Cable Bay is set on the western-facing side of the island and on an extensive piece of land. Including vineyards, olive groves, gardens and spaces where private events and dining can be experienced, this is a stellar spot. The view is only obstructed by rolling hills and small areas of forestry which continue onto the harbour and beyond to the city on the horizon.

On a fine day, you can enjoy bean bags on the lawn or a platter on the patio.

This is one of the best locations to watch the sunset on the island.

12 Nick Johnstone Drive, Oneroa, Auckland 1840

7. Jurassic Ridge

Jurassic Ridge is a small Waiheke vineyard with a massive name for itself.

Run by an ex-neurosurgeon, this winery focuses on what really matters – good wine. Though they don’t serve food, they do pour a heck of a good drop!

With a focus on natural wine, they age a product that is said to taste better, smell better and is better for the environment.

Jurassic Ridge employs sustainable, organic, vegan practices in their winemaking. They do as little to the wine as possible… that means as little crushing as possible (if at all), ensuring a gentle and slow natural ferment (in small batches) and doing away with chemicals.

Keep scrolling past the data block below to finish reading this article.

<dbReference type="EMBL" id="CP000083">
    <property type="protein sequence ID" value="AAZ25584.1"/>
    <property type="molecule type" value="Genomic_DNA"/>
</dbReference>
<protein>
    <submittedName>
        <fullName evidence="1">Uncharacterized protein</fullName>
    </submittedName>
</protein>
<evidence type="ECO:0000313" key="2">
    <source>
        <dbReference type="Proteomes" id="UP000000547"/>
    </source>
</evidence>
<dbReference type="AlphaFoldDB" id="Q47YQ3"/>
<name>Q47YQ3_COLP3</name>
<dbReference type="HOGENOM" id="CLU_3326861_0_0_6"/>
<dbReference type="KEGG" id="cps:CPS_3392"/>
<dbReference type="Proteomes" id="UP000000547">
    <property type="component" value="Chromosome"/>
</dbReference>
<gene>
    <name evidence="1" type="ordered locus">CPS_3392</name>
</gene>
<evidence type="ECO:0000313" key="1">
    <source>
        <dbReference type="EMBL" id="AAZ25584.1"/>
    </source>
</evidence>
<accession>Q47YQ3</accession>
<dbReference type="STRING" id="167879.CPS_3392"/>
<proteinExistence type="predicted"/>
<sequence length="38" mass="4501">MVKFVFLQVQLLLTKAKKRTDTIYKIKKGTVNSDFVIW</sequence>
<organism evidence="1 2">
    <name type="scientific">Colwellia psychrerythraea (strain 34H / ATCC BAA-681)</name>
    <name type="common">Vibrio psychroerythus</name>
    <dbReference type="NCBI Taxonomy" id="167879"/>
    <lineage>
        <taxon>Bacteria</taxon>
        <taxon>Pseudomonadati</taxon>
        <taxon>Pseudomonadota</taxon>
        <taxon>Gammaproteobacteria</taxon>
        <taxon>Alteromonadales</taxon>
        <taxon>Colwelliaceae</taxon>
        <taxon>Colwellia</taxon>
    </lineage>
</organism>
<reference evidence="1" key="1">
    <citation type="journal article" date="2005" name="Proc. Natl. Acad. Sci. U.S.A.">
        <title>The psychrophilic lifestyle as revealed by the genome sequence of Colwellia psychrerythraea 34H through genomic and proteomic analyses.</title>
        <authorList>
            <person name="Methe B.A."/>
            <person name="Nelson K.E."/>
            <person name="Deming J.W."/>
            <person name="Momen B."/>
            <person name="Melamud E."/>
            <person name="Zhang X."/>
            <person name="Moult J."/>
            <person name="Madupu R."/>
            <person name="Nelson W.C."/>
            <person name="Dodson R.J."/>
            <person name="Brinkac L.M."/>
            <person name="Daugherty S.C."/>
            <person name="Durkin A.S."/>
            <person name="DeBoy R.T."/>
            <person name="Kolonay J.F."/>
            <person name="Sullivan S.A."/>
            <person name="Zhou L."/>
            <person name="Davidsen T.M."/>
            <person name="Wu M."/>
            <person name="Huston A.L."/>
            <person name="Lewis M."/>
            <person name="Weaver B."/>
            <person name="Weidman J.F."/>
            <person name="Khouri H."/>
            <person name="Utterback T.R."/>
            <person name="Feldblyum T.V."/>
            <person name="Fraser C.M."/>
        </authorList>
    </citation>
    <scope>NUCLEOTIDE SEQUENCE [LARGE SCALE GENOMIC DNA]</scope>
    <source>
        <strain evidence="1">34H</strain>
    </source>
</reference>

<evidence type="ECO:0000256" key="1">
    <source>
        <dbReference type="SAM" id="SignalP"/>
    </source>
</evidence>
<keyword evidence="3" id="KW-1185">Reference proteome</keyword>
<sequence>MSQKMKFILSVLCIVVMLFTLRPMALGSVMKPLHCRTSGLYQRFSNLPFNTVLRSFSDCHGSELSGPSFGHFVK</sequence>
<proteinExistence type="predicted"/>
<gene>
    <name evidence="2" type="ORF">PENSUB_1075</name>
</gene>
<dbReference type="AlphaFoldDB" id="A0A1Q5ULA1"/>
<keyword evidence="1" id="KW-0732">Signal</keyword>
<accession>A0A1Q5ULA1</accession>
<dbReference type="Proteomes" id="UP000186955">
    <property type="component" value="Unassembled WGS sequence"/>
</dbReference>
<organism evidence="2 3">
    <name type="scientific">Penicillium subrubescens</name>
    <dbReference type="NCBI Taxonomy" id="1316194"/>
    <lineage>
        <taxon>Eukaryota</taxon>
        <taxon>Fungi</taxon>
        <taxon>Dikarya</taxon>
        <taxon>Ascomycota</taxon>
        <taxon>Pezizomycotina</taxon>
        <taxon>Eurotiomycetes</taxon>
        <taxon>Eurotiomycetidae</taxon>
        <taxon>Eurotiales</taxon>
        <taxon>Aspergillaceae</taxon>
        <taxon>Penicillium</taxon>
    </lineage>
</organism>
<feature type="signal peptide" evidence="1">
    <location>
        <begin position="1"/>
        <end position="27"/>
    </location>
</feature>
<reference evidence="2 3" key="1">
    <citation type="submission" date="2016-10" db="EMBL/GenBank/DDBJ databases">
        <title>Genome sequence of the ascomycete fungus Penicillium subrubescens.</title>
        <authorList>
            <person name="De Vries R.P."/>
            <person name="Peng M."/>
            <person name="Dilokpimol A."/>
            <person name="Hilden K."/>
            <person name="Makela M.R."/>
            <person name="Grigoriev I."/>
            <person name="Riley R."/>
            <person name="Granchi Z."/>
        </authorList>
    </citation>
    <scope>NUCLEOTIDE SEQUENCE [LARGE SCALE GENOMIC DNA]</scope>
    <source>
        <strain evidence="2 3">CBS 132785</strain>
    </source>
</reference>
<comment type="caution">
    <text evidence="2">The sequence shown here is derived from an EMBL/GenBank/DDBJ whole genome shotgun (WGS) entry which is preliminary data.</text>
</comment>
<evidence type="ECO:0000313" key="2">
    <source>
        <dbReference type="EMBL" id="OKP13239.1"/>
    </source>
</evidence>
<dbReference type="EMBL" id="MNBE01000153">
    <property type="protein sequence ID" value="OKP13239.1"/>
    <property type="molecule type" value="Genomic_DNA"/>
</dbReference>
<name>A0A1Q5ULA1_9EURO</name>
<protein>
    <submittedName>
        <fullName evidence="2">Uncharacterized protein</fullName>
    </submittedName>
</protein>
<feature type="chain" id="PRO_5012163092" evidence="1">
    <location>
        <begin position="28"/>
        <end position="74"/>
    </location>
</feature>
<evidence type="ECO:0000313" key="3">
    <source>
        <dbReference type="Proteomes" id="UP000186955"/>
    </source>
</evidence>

Most importantly though, they extend the ageing period – often pushing out to 6-9 years of bottle-raging in the cellar.

As the team at Mainland says, good things take time.

Jurassic Ridge 144 Church Bay Road, Oneroa, Auckland 1971

A woman drinking a glass of wine and wearing a yellow T-shirt and brown native hat is sitting on a bench under a white patio umbrella just outside Jurassic Ridge.

8. Batch

The highest vineyard on Waiheke Island, Batch Winery has some of the best views around. It really is one of the best photographic spots in Auckland!

Not only do they enjoy a fantastic location, but Batch is known for consistently producing amazing wine. In particular, we recommend their sparkling rosé.

Proudly run by the Thomas family, this winery is named after the batch production it employs. As you’ve probably already figured out, it is also a homophone for ‘bach’; the true-blue kiwi holiday home. A New Zealand bach is a place to relax with friends and family, often by the beach – just like life on Waiheke Island.

Unsurprisingly, an afternoon at Batch is a relaxed affair which is exactly why we love it so much. They manage to balance excellent service with an amazing atmosphere, fine wine and tasty food.